December is the prime hiring season, although some positions are advertised throughout the year. MA TESOL holders may want to attend the TESOL Arabia job fair in Dubai, which takes place every March. Here you will be able to sit for interviews for posts that start the following August or September.
There are opportunities for any qualified native-English speaking teachers, although it has to be said that some institutions express a preference for US, Canadian or British citizens, and often prefer them to be resident in those countries. This is largely due to the fact that many schools and universities have networks in these countries to facilitate the interview and hiring process.
You should be aware that there is a mandatory age ceiling of 55 for English teachers in Saudi Arabia. It is also very difficult for female teachers to secure positions from outside the kingdom, particularly if they are single. Women’s colleges do hire female teachers from time to time, as do some large corporations, but these positions are generally filled by the spouses of men who are either teaching themselves, or employed in some other industry.
It is possible to land a teaching position with a bare minimum of a first degree, a recognized TESOL qualification and at least two years experience. More lucrative or senior positions would also require a relevant post-graduate qualification and at least five years teaching, which in some cases should include managerial experience.
Salaries are dependent on qualifications and experience but will generally be in the region of SAR 6,375-11,250 (US$1,700-3,000). There is also high demand for private tutors and students will pay anywhere between SAR 100-150 (US$27-40) for a one-hour lesson. While, at first glance, salaries may seem to be inferior to those found in Japan or Korea, it should be noted that English teachers in Saudi Arabia pay no income tax and receive a number of other benefits not usually found in Asia:
High grade, furnished apartments are provided free of charge. This includes an internet connection and all utilities other than long-distance telephone calls.
Flight tickets for you (and co-dependents) are provided to and from your country of origin at the beginning and end of your contract.
Additional return flights are normally paid for once a year, usually during the summer vacation.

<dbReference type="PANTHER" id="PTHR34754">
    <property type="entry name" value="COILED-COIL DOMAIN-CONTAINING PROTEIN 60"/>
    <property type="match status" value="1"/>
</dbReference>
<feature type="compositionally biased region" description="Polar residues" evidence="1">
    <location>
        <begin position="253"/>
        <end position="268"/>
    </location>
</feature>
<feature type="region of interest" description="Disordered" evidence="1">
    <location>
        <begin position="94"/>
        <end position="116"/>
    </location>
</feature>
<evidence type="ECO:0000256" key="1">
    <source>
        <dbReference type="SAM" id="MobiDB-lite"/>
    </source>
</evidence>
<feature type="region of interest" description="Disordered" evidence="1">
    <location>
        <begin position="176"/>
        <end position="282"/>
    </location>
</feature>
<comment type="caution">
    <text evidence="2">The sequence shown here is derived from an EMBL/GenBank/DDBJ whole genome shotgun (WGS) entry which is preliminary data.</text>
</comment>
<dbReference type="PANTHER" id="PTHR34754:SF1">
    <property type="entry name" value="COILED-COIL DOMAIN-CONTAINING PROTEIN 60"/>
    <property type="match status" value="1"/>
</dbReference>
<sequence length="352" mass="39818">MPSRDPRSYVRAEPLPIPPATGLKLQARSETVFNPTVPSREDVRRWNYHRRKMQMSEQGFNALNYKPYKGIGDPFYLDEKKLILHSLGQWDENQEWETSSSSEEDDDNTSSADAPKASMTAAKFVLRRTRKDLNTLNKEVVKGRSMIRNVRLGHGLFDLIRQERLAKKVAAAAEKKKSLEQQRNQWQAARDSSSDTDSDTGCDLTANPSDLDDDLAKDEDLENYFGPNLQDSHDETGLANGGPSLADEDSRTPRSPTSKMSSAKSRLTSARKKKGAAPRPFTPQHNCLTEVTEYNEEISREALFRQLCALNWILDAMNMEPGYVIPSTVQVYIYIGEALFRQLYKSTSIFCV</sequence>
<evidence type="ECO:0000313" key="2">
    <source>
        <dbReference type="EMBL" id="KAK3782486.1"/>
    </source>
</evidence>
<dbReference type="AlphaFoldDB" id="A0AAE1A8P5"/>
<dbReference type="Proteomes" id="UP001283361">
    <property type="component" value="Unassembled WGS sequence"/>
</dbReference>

You and you family will receive at least basic medical insurance and subsidized schooling.
End-of-contract bonuses equal to 20 days of basic pay per year of employment for the first three years, and thereafter a month’s salary per year of employment.
Contact teaching hours are generally more favorable than those normally found in east Asia, which means you will have more free time to teach private classes. In addition, goods and services are extremely cheap, so that your net remuneration, even for entry-level positions, will far exceed that which you might expect in Japan or Korea. You can also expect to receive more paid holidays, at least five weeks per year.
Although state schools rarely hire non-native teachers there are many private schools that cater mainly to the large expatriate community, and almost all classes are conducted in English. A teaching degree and/or experience of teaching K-12 students is beneficial for such positions.
Several well-known foreign language schools, such as Berlitz and Linguarama, have branches throughout Saudi Arabia. These are popular not only with Saudi nationals, but are also often used by expatriate workers from other countries looking to improve their English. However, unlike regular schools and universities, classes usually continue late into the evening and involve more contact teaching hours.
The British Council also has a strong presence in Saudi Arabia, and can be considered a highly desirable employer. Working conditions are good and they are well-respected as an institution.
There are opportunities to teach in universities throughout the kingdom. Many are owned and operated by oil companies, grooming future employees who will need to have a high degree of competency in English. Students are usually very hard working and respectful of their tutors, however it certainly helps to have a strong personality and good classroom management skills.
Private English lessons are popular in Saudi Arabia and a lucrative way to supplement your regular income. The demand for private English lessons is to some extent seasonal, more people wanting them in the run-up to the examination season. There’s another peak of demand when exam results are published, from those who have failed and need to improve their skills for exam retakes.